After calibration is complete, measure the power use of the computer. In the “Power Usage” tab to see the power consumption. The WattsUp meter, if used, may now be disconnected.

All power values are in Watts. Base power is computer’s power consumption when powered on but sitting idle. CPU power is the extra power used when some program(s) or the OS use the CPU. Disk power is the extra power consumed by the disk due to IO activity (disk spinning power is included in the base power). Monitor power, if shown, is the additional power consumption of the monitor and may change with brightness.

To estimate power consumption by a particular application, in the Power Usage tab, under Application Power, enter the name of the program executable, such as “myProgram.exe” and click “Start.” If the “myProgram.exe” is not yet running, Joulemeter will wait for it to be started.

joulemeter

Power consumption data is saved in comma separated values (CSV) format that can be opened in Microsoft Excel for easy plotting, or viewed in any text editor.

How to perform Manual Calibration in Joulemeter?

If the computing device is not a laptop or runs on battery or WattsUp based setups is unavailable, the expected range of power values can be manually entered.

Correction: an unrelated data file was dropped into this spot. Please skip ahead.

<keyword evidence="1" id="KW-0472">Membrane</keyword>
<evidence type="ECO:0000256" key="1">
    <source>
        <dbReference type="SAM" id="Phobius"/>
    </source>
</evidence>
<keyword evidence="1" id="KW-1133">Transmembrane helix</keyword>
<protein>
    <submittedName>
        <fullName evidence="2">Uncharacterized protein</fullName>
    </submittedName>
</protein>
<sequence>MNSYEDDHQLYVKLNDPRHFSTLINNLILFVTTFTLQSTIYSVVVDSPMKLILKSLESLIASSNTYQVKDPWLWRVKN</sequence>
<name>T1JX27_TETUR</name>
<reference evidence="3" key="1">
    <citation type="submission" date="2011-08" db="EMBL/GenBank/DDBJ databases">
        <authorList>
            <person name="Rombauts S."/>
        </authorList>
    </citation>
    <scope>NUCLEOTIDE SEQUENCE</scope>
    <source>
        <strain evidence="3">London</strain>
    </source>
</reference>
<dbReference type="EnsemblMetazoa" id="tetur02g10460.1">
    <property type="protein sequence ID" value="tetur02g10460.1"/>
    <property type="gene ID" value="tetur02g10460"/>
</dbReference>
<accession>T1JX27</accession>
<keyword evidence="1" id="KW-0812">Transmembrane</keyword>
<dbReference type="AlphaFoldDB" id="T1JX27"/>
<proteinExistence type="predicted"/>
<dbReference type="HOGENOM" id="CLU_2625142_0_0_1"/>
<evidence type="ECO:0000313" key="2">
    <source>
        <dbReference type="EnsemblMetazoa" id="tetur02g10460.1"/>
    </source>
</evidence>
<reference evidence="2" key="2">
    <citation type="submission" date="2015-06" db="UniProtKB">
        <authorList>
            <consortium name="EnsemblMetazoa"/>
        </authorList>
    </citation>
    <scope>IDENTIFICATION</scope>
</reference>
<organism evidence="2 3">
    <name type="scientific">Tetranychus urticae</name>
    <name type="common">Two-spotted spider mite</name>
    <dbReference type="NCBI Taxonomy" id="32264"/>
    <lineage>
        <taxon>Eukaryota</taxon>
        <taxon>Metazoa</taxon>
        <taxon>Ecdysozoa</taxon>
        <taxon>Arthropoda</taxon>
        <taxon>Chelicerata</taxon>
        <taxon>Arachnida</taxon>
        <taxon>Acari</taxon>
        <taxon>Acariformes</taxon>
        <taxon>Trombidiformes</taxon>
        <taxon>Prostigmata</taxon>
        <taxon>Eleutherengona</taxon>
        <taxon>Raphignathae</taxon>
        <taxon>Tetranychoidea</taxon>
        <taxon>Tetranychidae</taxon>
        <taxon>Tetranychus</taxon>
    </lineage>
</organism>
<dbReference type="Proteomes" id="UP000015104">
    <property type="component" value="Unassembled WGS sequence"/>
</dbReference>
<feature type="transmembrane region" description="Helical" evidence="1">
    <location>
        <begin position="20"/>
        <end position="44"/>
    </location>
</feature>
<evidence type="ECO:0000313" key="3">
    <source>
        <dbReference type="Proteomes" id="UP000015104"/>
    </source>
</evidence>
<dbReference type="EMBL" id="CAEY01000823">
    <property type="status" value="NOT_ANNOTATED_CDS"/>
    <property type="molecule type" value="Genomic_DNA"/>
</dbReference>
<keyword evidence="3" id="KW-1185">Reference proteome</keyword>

• On the Calibration tab, click the “Manual Entry” button. Select the Model type to be a laptop, desktop, or one of the values shown. Joulemeter will recommend typical values to be entered.
  • Edit the “Base power” to be the value when the computer is simply turned on but not performing much work.
  • In “Processor peak power (high frequency)” enter the power consumed at 100% CPU utilization with the processor using its highest frequency. This power value may be available in your processor’s data sheet as the Thermal Design Power (TDP) value.
  • In “Processor peak power (low-frequency)” enter the power consumed at 100% CPU utilization with the processor using its lowest P-state frequency.
  • In “Monitor power” enter the power consumption of your monitor (available from the monitor user manual). If using more than one monitor, add up the power consumption of all monitors.
  • Please consult the User Manual of the respective devices for more details.

The impact of hardware components on the battery life of your laptop allows you to tweak the power management settings. Thus you can improve battery life of your laptop. Managing and tracking PC sleep, combined with remote wakeup, allows optimizing desktop power consumption. Measuring the VM power allows developing power budgeting techniques for virtualized data centers.

Author

SK Mezanul Haque is the founder of MyTechGuide.org (popularly known as My Technology Guide). Passionate about all things in tech. Let's meet: Google Plus.

2 Comments

  1. very nice tool.i am going to use it.i did not get any information about it in any site.thanks for sharing this valuable informations…